After months of marketing, the $225 million pharmaceutical patent royalty securitization from Royalty Pharma Finance Trust, just the second ever such transaction, closed last week after having been placed into an undisclosed conduit. Structured and underwritten by Credit Suisse First Boston, structural changes and additional credit enhancement were added to the trade to mitigate the risks that led to the 2000 transaction, BioPharma Royalty Trust I, entering into early amortization late last year.

Rated triple-A by Moody's and Standard & Poor's, primarily due to the MBIA wrap. The diversity of the patent rights incorporated into this trust was also a major factor, according to CSFB director Rob Horowitz. "The previous deal's early amortization was taken into account," said Horowitz, who added that the revolving nature of this offering and thus the ability to replace potential underperforming assets quelled concerns. "BioPharma performed as expected given the events, triggers were tripped and it's paying out on schedule," he added.

In addition to being wrapped by MBIA, the revolving pool of 13 different patent royalty payments allows for any supply/demand imbalances associated with a single royalty's cash flows to be replaced during the three-year revolving period. BioPharma's groundbreaking $60 million single-patent deal, via WestLB, saw its cash flows steadily decline after patent holder Bristol-Myers Squibb unloaded its inventory - at a discount - of HIV drug DT4 (street name Zerig), in late 2001.

In that transaction, patent holder Yale University securitized the revenue stream associated with Zerit, licensed to Bristol Myers in the late 1980s. Bristol was paying the university a cash stream as a function of the overall revenue that the drug brings in annually.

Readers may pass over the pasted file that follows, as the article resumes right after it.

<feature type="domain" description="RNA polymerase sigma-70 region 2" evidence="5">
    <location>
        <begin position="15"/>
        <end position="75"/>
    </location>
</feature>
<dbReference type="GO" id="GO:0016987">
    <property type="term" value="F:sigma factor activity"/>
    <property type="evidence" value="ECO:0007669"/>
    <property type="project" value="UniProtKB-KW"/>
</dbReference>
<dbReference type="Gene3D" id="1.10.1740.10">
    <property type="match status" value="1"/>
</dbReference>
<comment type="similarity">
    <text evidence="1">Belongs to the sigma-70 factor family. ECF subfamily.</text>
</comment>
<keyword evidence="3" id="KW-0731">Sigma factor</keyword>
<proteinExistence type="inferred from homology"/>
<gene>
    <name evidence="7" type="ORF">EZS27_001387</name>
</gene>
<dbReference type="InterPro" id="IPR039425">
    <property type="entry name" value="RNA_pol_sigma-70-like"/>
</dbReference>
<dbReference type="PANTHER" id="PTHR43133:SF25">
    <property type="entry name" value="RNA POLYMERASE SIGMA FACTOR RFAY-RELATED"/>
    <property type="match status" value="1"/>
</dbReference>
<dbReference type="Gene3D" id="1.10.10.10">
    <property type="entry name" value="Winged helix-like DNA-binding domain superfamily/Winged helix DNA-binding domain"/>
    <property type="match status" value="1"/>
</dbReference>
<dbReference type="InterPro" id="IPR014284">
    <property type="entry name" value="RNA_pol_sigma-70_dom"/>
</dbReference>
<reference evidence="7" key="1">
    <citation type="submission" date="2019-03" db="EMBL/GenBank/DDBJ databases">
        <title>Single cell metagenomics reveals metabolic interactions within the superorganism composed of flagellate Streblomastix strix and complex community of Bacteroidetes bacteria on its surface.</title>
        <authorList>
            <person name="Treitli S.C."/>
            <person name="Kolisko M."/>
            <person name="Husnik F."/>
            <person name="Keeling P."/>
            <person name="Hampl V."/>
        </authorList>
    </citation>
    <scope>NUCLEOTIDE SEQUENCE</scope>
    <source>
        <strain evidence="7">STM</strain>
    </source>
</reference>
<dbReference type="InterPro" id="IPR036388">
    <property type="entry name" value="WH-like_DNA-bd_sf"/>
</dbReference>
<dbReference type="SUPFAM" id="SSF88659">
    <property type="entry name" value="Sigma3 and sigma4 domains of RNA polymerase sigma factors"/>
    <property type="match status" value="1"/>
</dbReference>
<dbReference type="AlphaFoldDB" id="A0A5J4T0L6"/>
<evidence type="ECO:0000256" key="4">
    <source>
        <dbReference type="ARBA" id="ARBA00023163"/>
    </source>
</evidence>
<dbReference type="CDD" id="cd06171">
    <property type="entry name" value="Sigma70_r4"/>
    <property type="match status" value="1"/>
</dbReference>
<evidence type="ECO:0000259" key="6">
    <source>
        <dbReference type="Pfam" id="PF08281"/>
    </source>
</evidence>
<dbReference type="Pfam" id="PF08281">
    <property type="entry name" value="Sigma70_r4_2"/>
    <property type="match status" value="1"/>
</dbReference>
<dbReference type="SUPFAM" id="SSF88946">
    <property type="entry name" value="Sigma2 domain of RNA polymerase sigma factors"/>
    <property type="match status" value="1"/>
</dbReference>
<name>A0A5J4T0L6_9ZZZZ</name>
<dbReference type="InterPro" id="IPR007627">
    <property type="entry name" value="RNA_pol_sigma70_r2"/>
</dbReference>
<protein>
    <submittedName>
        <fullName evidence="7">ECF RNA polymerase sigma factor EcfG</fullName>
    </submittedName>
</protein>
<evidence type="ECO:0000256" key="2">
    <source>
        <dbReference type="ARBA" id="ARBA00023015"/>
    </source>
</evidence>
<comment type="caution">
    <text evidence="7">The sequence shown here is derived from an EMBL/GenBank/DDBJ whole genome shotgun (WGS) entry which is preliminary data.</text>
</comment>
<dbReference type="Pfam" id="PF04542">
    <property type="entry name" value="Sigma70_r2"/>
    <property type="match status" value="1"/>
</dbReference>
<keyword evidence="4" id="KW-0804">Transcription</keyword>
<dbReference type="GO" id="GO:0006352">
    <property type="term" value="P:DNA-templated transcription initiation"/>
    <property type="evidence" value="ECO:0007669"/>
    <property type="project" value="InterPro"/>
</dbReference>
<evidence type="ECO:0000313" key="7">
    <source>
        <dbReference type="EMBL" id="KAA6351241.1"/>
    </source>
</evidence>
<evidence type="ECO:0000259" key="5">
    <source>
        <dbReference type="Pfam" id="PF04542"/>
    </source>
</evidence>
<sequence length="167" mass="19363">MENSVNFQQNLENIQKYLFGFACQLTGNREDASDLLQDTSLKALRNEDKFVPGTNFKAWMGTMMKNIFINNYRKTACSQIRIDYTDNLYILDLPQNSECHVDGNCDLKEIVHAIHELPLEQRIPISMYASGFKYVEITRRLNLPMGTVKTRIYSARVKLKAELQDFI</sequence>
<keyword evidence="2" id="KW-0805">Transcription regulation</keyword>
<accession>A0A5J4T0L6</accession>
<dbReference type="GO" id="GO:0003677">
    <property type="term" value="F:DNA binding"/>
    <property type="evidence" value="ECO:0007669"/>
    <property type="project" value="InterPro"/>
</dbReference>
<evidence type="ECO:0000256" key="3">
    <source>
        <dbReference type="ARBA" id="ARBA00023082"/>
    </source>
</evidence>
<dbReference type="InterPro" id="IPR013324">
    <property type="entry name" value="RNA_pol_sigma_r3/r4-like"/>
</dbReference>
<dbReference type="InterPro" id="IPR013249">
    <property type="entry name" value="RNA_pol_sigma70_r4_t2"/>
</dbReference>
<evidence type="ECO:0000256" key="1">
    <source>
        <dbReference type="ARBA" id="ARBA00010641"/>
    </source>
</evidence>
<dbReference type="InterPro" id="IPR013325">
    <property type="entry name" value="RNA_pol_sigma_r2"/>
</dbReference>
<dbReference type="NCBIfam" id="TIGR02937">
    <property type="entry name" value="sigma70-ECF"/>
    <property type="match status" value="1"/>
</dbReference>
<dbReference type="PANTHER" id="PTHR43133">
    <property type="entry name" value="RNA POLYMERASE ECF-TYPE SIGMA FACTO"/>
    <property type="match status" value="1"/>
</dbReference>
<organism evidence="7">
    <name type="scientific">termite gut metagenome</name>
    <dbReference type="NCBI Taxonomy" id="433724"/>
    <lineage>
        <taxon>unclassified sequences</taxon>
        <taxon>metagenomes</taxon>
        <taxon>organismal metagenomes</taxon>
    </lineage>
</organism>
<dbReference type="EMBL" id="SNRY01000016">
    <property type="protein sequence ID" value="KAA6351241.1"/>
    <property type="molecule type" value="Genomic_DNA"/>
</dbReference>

The mezzanine notes first breached their cash flow covenant in 4Q01, followed by the seniors in 1Q02, at which point the mezzanine suffered a shortfall of about $600,000 in principal and interest made up by a surety provided by ZC Specialty Insurance Co., a subsidiary of Center Re. Covenants were breached again for both classes of notes in the second quarter, which technically triggered a rapid pay-down for the mezzanine tranche, although this is less meaningful with the surety in place.

Royalty Pharma is backed by royalty rights for drugs used to treat primarily serious or life-threatening afflictions. Included within this transaction are Genetech Inc.'s Rituxan, Amgen Inc.'s Neulasta, Celgene Corp.'s Thalomid and Centocor Inc.'s Repro. Amgen's Neulasta, for example, is used to treat Neutropenia, the sometimes-deadly chemotherapy side effect of severe declines in patient's white blood cell count.

Proceeds from the securitization will be used for multiple corporate purposes, primarily the acquisition of additional royalty rights, added CSFB's Horowitz.

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